The u'Good?! Programme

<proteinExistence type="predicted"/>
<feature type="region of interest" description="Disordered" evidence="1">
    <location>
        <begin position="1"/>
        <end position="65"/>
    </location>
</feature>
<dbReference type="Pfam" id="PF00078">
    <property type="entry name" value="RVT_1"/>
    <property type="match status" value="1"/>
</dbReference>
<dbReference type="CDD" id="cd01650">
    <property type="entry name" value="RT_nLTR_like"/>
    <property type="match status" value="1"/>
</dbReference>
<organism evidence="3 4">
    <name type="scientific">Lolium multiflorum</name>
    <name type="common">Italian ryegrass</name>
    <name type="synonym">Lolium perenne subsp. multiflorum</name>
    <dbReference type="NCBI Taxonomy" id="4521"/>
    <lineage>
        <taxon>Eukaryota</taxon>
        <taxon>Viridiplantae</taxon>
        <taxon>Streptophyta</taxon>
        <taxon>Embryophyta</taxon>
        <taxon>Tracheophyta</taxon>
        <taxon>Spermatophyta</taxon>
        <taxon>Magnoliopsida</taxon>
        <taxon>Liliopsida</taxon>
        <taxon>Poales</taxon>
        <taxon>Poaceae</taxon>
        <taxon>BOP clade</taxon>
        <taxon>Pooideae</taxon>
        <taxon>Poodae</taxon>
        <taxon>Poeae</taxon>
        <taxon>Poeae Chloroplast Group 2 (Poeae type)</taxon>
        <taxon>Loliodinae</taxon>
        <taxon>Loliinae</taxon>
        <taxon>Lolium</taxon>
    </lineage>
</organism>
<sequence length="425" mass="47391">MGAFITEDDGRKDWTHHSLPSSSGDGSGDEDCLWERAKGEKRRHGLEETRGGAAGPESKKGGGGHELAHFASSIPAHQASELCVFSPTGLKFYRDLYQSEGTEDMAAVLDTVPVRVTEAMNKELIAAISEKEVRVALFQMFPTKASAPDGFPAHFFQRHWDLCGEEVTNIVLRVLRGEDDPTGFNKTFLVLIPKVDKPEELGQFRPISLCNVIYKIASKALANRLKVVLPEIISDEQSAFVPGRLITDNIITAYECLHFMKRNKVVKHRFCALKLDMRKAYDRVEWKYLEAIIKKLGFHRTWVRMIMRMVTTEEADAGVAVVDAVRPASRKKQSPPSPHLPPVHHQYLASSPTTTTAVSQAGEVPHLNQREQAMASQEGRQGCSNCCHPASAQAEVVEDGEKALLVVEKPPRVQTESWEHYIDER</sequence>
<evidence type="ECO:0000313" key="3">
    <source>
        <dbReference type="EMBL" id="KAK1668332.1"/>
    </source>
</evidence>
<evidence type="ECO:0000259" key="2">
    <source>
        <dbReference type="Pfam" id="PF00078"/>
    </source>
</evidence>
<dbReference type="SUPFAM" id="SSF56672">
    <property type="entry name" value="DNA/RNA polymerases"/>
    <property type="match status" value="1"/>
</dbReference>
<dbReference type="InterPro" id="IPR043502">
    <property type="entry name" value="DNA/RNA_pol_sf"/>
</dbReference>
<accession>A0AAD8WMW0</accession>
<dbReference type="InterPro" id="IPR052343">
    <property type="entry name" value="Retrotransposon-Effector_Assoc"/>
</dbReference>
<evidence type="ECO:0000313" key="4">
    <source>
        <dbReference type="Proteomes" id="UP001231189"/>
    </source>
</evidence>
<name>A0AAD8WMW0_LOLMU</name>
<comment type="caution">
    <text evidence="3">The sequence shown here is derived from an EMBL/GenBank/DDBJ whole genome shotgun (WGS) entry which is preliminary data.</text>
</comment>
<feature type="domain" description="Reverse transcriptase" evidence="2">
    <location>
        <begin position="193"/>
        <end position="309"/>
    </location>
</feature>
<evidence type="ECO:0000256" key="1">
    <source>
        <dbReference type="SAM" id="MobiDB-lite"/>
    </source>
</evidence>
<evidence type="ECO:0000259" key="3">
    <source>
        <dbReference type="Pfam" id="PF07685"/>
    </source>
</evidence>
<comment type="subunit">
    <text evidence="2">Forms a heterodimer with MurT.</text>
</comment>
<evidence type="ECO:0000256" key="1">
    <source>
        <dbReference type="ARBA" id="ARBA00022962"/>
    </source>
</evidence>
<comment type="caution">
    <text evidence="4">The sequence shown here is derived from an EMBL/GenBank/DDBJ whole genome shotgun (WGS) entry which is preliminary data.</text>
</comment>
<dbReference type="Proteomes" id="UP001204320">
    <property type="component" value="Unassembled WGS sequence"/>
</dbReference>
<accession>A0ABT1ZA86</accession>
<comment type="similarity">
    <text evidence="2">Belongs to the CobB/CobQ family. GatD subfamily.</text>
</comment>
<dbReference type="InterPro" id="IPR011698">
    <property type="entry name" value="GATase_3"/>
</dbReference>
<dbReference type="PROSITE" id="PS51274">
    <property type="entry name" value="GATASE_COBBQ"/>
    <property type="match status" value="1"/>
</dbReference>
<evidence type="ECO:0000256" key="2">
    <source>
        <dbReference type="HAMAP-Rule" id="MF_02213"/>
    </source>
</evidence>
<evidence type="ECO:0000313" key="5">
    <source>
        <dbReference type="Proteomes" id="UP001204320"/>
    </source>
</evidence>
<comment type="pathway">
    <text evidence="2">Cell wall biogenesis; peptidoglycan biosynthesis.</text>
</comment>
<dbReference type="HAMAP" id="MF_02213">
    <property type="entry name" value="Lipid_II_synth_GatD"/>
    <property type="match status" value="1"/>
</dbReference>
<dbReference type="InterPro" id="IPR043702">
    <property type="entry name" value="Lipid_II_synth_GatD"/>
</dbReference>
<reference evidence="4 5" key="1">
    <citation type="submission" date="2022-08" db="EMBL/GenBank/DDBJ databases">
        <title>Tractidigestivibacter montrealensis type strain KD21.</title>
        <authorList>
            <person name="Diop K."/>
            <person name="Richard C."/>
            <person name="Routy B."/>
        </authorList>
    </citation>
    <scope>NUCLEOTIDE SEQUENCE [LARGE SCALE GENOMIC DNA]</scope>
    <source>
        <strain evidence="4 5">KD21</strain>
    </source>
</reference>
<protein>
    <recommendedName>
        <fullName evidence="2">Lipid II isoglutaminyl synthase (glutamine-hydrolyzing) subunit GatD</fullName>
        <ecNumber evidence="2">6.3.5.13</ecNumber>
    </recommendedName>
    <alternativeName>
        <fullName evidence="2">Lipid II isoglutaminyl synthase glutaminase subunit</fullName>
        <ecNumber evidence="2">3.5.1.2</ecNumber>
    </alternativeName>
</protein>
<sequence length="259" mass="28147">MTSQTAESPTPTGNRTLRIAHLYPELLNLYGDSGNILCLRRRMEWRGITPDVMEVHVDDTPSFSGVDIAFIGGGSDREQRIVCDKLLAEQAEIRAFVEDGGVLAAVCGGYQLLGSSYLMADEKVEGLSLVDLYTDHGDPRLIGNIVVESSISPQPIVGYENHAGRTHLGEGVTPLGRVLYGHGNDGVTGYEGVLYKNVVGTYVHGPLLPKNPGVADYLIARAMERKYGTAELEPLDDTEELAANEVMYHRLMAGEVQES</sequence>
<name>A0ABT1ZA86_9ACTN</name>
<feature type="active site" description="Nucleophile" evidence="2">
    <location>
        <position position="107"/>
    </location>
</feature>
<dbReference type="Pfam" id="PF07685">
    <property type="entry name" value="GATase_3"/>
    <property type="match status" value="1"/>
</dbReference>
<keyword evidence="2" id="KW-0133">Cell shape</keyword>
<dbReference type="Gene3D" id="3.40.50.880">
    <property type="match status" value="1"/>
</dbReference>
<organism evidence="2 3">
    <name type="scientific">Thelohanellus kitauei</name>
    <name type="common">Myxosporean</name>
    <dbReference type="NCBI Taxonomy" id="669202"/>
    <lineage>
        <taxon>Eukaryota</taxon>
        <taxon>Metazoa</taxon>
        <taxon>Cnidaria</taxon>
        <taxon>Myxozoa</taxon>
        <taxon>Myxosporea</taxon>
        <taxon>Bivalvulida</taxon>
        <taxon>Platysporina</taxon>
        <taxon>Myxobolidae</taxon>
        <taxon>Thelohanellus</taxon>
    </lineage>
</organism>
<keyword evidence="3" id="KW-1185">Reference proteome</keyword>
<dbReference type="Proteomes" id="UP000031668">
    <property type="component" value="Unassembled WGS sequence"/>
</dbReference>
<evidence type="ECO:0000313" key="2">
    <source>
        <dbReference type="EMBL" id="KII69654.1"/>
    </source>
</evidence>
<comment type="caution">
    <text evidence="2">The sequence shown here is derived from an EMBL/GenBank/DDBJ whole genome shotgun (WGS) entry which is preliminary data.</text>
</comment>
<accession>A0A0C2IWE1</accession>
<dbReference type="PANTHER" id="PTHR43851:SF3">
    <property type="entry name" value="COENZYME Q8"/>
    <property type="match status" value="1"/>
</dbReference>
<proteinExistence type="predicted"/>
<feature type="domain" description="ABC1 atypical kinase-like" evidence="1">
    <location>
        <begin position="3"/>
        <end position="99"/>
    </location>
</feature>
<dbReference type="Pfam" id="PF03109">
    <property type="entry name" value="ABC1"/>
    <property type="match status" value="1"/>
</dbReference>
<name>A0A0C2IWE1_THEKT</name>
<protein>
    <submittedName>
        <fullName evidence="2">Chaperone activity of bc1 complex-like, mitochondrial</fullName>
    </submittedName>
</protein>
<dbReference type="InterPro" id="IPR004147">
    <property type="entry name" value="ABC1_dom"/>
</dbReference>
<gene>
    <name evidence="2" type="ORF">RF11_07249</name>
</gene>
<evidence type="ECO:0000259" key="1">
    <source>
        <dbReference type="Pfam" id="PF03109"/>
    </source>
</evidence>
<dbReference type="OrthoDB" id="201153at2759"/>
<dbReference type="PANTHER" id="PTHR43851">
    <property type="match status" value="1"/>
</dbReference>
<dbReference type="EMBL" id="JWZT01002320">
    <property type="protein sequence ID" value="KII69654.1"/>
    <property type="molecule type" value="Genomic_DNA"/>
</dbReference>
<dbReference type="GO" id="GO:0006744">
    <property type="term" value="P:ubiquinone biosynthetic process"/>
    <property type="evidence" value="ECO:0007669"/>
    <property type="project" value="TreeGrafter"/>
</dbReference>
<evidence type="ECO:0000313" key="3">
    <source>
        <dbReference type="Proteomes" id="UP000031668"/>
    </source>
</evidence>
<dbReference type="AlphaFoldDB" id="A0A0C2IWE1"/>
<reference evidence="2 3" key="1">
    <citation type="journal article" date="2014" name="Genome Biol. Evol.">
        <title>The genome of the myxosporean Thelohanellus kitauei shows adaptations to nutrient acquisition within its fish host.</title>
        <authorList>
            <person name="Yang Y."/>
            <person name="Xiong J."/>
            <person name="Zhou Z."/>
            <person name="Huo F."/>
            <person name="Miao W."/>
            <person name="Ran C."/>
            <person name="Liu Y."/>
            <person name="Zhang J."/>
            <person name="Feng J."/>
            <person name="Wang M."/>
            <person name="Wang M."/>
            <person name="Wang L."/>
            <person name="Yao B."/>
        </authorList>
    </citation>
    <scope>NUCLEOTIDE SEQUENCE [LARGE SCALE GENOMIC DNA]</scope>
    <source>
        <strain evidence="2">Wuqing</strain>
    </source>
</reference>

The National Research Foundation (South Africa), the Fondation Botnar (Switzerland), and the Human Sciences Research Council (South Africa) have partnered to implement a research programme on young people and relational wellbeing (RWB) in urban and peri-urban environments, to be implemented during 2023-2027. The concept of ‘relational wellbeing’ builds on two decades of research in Global South contexts about how people come to live decent, satisfying lives while navigating challenges. While relational wellbeing includes having enough (material wellbeing), and feeling good (subjective wellbeing), it is ultimately about how life is lived as a series of shared interactions, connections, and strategies that take place in multiple domains, and at interlinking levels – the personal, societal and environmental. This programme, called u’Good?!, Through the adoption of a RWB framework (click here for video), it embraces people-centred, collaborative and participatory approaches to conducting research to generate insights into how the relational aspect of multiple domains may make contributions to well-being. In the u’Good?! Programme, we are primarily interested in studying the lives of young people aged 10 to 24 years. In contemporary societies, this age group faces significant challenges, which are exacerbated among young people in the Global South (click here for resources). This includes unprecedented challenges about their future, uncertainty and precariousness regarding livelihoods, social inequalities to accessing food, water, healthcare, the effects of the climate crisis, global economic turbulence, opportunities and risk associated with digitalisation and mental health concerns like increasing rates of anxiety, depression and suicides. By centring young people, we hope to generate insights into what youth wellbeing looks (and should look) like across different contexts, what challenges youth face, and how best to advance the wellbeing of young people in the Global South. We will also learn about the value of a relational approach to both understand and cultivate youth wellbeing, and to work in partnership and collaboration with youth and related stakeholders towards the advancement of youth wellbeing in the Global South.